Eq: Large Cap
Are you looking for a group of high-paying and stable income stocks? We’ve got a great list for you. All five in this group yield over 5% and all seem to have a stable outlook—which is not typical once dividends get to this level. Take a look at AT&T (5.3%), Schlumberger (6.1%,) AbbVie (5.4%), Simon Property Group (5.6%), and Iron Mountain (7.5%).
FINSUM: This is a highly diversified group of picks, which makes it quite interesting. AT&T seems like a good bet. Some runners-up include Macy’s (10% (!)) and Victoria’s Secret (7.1%).
ESG has been on the rise. In its infancy, ESG was largely diminished to a niche sector, but increasingly large amounts of investor capital are flowing based on ESG considerations and clients are getting more and more focused on it. Now there is a new tool to score and rank mutual funds based on ESG factors. The tool is from As You Sow. It is still a work in progress, but is quite useful for getting an idea for where funds rank against one another.
FINSUM: This tool is still in development, but we could imagine that this could become quite useful as ESG is famously hard to grade.
Most analysts and investors are quite bearish on the market at the moment despite the fact that the trade war is looking less worrying. That said, there is still a lot of indecision over where the market is headed. With that in mind, Barron’s is arguing that buying beat up but high-quality dividend stocks is a safe bet no matter which way the market heads. Here are five stocks to look at: UnitedHealth, food products company Ingredion, drug company Eli Lilly, Kohl’s, and Ralph Lauren.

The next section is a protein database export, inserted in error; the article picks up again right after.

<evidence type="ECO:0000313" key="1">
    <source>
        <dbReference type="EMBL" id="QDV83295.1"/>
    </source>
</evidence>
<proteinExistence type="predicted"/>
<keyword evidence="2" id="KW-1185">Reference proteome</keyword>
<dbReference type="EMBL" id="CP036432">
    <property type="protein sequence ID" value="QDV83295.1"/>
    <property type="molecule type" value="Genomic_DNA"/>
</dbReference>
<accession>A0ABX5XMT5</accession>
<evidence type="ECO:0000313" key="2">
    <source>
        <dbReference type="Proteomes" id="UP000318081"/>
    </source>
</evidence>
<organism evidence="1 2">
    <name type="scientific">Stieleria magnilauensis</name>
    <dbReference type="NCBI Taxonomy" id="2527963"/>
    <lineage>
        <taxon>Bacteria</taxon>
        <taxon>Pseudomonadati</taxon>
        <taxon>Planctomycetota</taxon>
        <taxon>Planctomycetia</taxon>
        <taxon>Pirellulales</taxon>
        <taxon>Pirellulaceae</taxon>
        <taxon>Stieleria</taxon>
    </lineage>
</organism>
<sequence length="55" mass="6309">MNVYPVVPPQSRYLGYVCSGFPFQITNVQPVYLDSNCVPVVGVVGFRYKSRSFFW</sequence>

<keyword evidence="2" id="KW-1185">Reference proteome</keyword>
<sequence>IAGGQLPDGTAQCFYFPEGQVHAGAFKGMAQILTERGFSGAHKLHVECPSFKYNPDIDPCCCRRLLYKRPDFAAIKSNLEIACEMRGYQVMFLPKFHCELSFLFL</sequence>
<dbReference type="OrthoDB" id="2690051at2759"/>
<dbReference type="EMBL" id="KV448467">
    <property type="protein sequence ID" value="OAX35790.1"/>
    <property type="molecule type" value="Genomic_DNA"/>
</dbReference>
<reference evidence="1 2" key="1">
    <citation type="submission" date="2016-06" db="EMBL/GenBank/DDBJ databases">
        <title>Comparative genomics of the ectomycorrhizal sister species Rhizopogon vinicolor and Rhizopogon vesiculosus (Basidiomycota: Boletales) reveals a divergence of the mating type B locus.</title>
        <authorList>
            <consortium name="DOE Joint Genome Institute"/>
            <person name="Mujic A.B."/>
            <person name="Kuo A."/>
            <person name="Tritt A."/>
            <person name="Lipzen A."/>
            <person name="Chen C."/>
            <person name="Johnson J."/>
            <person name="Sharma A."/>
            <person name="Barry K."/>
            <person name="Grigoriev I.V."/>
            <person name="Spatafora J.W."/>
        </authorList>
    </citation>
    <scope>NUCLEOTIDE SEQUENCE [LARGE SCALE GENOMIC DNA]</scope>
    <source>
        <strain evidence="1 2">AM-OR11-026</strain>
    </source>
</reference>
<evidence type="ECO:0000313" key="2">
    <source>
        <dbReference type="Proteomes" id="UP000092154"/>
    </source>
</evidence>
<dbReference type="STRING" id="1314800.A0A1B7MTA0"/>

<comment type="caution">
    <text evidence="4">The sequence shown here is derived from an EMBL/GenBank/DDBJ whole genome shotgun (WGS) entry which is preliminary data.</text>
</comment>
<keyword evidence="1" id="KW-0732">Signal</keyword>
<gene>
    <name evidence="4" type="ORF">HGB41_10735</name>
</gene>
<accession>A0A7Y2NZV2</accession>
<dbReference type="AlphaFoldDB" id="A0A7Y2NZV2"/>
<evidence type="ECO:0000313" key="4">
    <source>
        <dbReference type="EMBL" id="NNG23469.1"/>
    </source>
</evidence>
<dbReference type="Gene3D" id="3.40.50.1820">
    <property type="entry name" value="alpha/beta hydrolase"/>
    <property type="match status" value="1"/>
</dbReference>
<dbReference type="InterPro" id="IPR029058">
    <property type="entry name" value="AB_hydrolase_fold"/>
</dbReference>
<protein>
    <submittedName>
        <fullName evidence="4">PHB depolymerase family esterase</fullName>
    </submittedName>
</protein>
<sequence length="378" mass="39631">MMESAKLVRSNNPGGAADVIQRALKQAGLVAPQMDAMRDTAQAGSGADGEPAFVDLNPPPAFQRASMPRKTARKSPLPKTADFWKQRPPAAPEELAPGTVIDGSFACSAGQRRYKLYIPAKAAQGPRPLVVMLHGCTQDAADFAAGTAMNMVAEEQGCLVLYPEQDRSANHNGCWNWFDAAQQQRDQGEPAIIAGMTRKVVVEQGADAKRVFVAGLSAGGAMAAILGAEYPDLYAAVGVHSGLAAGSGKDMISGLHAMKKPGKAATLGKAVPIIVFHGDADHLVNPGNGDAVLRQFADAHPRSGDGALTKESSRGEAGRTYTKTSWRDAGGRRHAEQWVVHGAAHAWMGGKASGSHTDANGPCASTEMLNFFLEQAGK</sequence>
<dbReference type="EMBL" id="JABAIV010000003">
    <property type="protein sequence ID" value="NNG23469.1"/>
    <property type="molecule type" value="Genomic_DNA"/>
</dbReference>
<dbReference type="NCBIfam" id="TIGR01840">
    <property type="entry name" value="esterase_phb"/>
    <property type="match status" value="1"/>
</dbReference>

FINSUM: There are a lot of different types of names here. We are most interested in Ralph Lauren, which is trading at a 25% discount to its historical valuation. The company is very healthy—easily covering its 3% dividend with earnings—and it it not facing the same headwinds as other retailers because it is mostly a wholesale business, meaning it is agnostic to the shift to online selling.
There is serious trouble brewing in the riskiest corners of the debt market. The lowest rated group of corporate bonds have seen their yields rise for months as a host of factors are causing losses. Whether it be the switch to ecommerce, poor energy prices and renewables, or prescription drug regulations, companies across multiple sectors have been getting hammered. The problem is that the issues hurting these CCC rated companies are not just isolated to them, the move in sentiment and selling is spreading to the broader high yield and speculative loan market. More companies are being downgraded too, and default rates are picking up.
FINSUM: Rather than a panic, this is a broad-based and fundamental move away from risky debt. It may not lead to huge losses—yet—but expect spreads to keep rising.
Barron’s has published a wide-ranging article look at the whole “income” universe and where investors should put their money. The caveat is that it is a hard time to invest for income because yields are so low. That said, there are some opportunities. A few short-term bond funds look quite compelling at the moment. Two funds from Pioneer (MAFRX) and Pimco (PFIAX) both look interesting, sporting yields of 3-3.5% on bonds with much lower rate risk. Junk bonds are yielding 6%, but you can get over 7% in closed end junk funds. Munis look like a good buy on a fundamental basis, but their yields are quite low; versus Treasuries they still have good relative value, however.
FINSUM: The trick here is that many want to keep some bonds in their portfolio despite what has gone on in fixed income markets. We would stick to short-term bonds for the most part as they have comparable yields to longer-term offerings, but less risk.
Remember when everyone was really worried about corporate bonds several months ago? A lot of that anxiety faded as yields tumbled. That led companies to once again issue mountains of debt this year. Now, we are circling back towards worries over a recession, and with that progression there is reason to worry about corporate bonds, especially the BBB variety. The big anxiety, as ever is that a whole section of the BBB bonds universe (the lowest rung of investment grade) will get downgraded to junk status in a recession, causing a massive selloff.
FINSUM: So these fears are not new, but the likelihood of a recession appears to be growing. Here is what really worries us—the BBB market is enormous, amounting to $3 tn in the US versus just $1.2 tn for the whole high yield bond market.